County borrows $880,000 for plant

Published 11:24 am Wednesday, February 29, 2012

COURTLAND—Southampton County supervisors on Monday agreed to borrow $880,500 to upgrade the Boykins sewer treatment plant after it discharged more ammonia and copper than permitted into the Meherrin River.

The county will pay back $44,000 annually for 20 years on the interest-free loan from Virginia Water Facilities Revolving Fund. Repairs will not result in rate increases for the 550 residential and 66 businesses that use the system. Annual payments will be made from savings in the plant’s budget.

In November 2009, after limits were lowered by the state Department of Environmental Quality, the Boykins plant couldn’t meet its discharge limits for ammonia and copper. Following a series of violations in 2010, the county agreed with the state to identify the cause of the problem.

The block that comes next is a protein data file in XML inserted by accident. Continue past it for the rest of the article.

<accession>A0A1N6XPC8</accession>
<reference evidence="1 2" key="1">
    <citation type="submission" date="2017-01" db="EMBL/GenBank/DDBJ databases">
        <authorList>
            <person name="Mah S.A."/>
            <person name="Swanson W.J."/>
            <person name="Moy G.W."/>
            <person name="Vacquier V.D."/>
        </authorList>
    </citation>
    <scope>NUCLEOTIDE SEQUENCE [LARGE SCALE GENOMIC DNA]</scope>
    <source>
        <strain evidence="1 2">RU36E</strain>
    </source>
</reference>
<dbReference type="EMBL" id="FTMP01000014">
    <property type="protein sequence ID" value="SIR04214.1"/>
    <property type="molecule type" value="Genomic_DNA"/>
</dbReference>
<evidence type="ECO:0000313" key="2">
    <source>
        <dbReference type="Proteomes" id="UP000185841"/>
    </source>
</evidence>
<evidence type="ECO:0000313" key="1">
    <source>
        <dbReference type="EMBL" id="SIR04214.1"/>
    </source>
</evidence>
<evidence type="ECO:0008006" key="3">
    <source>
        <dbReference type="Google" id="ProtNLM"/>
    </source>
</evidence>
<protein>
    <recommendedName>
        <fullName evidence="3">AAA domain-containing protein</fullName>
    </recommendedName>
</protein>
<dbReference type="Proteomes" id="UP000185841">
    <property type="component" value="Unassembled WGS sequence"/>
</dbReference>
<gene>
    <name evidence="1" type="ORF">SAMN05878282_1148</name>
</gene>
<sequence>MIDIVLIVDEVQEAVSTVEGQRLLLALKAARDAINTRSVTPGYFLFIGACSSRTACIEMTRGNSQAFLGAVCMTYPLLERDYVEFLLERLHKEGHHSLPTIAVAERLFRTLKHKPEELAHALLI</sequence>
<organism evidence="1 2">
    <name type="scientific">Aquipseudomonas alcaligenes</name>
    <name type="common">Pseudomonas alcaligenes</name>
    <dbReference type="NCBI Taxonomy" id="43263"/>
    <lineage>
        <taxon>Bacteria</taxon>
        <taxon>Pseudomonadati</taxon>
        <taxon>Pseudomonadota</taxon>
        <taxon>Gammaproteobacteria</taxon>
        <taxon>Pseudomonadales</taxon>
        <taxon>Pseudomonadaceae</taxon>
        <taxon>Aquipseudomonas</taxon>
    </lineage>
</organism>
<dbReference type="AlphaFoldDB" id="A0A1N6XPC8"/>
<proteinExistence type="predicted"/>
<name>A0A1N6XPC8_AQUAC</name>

The county was fined $4,340, which has been paid, and required to bring the plant into compliance by Jan. 1, 2013.

The source of the trouble was linked to an accumulation of degraded sludge that has settled to the bottom of the aeration and digester basins. Officials also learned the plant needed additional repairs due to its age.

No one commented during a Monday hearing about borrowing the money, and supervisors agreed there was no way around not spending it because of the state’s requirements.

“I know the work must be done,” said Franklin District Supervisor Barry Porter. “This is the most responsible financial way. We have to look closer to avoid putting burdens on residents who get no benefit from this. If we don’t do it this way, we’ll have to raise taxes.”